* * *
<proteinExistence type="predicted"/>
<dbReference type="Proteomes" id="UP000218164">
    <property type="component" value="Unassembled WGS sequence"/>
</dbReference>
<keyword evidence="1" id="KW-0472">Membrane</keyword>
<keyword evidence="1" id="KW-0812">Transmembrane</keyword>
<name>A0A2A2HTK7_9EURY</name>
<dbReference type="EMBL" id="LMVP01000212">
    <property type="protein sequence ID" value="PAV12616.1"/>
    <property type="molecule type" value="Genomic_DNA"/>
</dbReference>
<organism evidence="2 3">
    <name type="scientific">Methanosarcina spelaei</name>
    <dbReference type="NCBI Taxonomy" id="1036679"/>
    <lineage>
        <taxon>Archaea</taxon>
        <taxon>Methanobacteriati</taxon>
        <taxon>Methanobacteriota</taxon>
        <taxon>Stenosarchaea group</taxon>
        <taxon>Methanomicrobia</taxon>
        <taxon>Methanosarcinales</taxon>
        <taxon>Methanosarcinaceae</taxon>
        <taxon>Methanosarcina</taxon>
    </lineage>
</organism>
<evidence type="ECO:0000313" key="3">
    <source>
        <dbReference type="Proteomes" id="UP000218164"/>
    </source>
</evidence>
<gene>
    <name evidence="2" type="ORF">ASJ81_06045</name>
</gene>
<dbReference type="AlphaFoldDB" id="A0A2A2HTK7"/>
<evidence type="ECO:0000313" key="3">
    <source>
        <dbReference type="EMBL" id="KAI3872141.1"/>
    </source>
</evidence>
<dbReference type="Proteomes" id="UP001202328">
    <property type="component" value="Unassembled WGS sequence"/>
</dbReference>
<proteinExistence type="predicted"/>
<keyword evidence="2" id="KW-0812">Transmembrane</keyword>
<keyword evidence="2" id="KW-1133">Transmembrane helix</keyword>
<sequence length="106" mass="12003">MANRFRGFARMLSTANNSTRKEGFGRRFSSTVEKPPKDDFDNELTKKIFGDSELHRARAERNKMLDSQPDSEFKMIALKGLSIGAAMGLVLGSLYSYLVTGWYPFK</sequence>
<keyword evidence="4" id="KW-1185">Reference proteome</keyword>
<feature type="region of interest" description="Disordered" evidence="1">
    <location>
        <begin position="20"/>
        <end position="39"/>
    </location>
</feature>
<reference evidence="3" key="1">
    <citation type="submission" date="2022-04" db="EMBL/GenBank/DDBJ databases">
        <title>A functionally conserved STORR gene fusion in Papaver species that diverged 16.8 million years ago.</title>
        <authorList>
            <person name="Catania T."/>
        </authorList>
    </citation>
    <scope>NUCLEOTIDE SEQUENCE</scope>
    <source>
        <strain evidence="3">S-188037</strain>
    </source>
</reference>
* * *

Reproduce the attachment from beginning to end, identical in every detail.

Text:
<proteinExistence type="predicted"/>
<dbReference type="Proteomes" id="UP000218164">
    <property type="component" value="Unassembled WGS sequence"/>
</dbReference>
<keyword evidence="1" id="KW-0472">Membrane</keyword>
<keyword evidence="1" id="KW-0812">Transmembrane</keyword>
<name>A0A2A2HTK7_9EURY</name>
<dbReference type="EMBL" id="LMVP01000212">
    <property type="protein sequence ID" value="PAV12616.1"/>
    <property type="molecule type" value="Genomic_DNA"/>
</dbReference>
<organism evidence="2 3">
    <name type="scientific">Methanosarcina spelaei</name>
    <dbReference type="NCBI Taxonomy" id="1036679"/>
    <lineage>
        <taxon>Archaea</taxon>
        <taxon>Methanobacteriati</taxon>
        <taxon>Methanobacteriota</taxon>
        <taxon>Stenosarchaea group</taxon>
        <taxon>Methanomicrobia</taxon>
        <taxon>Methanosarcinales</taxon>
        <taxon>Methanosarcinaceae</taxon>
        <taxon>Methanosarcina</taxon>
    </lineage>
</organism>
<evidence type="ECO:0000313" key="3">
    <source>
        <dbReference type="Proteomes" id="UP000218164"/>
    </source>
</evidence>
<gene>
    <name evidence="2" type="ORF">ASJ81_06045</name>
</gene>
<dbReference type="AlphaFoldDB" id="A0A2A2HTK7"/>
<evidence type="ECO:0000313" key="3">
    <source>
        <dbReference type="EMBL" id="KAI3872141.1"/>
    </source>
</evidence>
<dbReference type="Proteomes" id="UP001202328">
    <property type="component" value="Unassembled WGS sequence"/>
</dbReference>
<proteinExistence type="predicted"/>
<keyword evidence="2" id="KW-0812">Transmembrane</keyword>
<keyword evidence="2" id="KW-1133">Transmembrane helix</keyword>
<sequence length="106" mass="12003">MANRFRGFARMLSTANNSTRKEGFGRRFSSTVEKPPKDDFDNELTKKIFGDSELHRARAERNKMLDSQPDSEFKMIALKGLSIGAAMGLVLGSLYSYLVTGWYPFK</sequence>
<keyword evidence="4" id="KW-1185">Reference proteome</keyword>
<feature type="region of interest" description="Disordered" evidence="1">
    <location>
        <begin position="20"/>
        <end position="39"/>
    </location>
</feature>
<reference evidence="3" key="1">
    <citation type="submission" date="2022-04" db="EMBL/GenBank/DDBJ databases">
        <title>A functionally conserved STORR gene fusion in Papaver species that diverged 16.8 million years ago.</title>
        <authorList>
            <person name="Catania T."/>
        </authorList>
    </citation>
    <scope>NUCLEOTIDE SEQUENCE</scope>
    <source>
        <strain evidence="3">S-188037</strain>
    </source>
</reference>